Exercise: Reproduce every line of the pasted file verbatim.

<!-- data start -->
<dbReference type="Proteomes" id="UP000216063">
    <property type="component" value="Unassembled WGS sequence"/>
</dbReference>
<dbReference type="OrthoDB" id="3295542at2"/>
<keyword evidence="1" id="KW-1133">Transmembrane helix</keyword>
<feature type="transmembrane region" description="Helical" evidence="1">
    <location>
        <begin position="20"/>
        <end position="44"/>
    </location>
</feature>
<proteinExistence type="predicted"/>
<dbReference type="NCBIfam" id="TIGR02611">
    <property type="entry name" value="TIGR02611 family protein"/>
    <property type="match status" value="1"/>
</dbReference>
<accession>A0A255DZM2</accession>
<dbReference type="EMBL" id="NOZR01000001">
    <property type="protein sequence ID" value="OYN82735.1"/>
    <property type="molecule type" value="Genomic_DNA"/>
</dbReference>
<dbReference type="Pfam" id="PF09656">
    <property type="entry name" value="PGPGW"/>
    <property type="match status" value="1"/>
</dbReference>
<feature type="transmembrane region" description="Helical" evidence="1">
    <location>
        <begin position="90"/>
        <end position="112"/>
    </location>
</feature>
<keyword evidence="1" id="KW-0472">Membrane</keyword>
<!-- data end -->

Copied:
<dbReference type="Proteomes" id="UP000216063">
    <property type="component" value="Unassembled WGS sequence"/>
</dbReference>
<dbReference type="OrthoDB" id="3295542at2"/>
<keyword evidence="1" id="KW-1133">Transmembrane helix</keyword>
<feature type="transmembrane region" description="Helical" evidence="1">
    <location>
        <begin position="20"/>
        <end position="44"/>
    </location>
</feature>
<proteinExistence type="predicted"/>
<dbReference type="NCBIfam" id="TIGR02611">
    <property type="entry name" value="TIGR02611 family protein"/>
    <property type="match status" value="1"/>
</dbReference>
<accession>A0A255DZM2</accession>
<dbReference type="EMBL" id="NOZR01000001">
    <property type="protein sequence ID" value="OYN82735.1"/>
    <property type="molecule type" value="Genomic_DNA"/>
</dbReference>
<dbReference type="Pfam" id="PF09656">
    <property type="entry name" value="PGPGW"/>
    <property type="match status" value="1"/>
</dbReference>
<feature type="transmembrane region" description="Helical" evidence="1">
    <location>
        <begin position="90"/>
        <end position="112"/>
    </location>
</feature>
<keyword evidence="1" id="KW-0472">Membrane</keyword>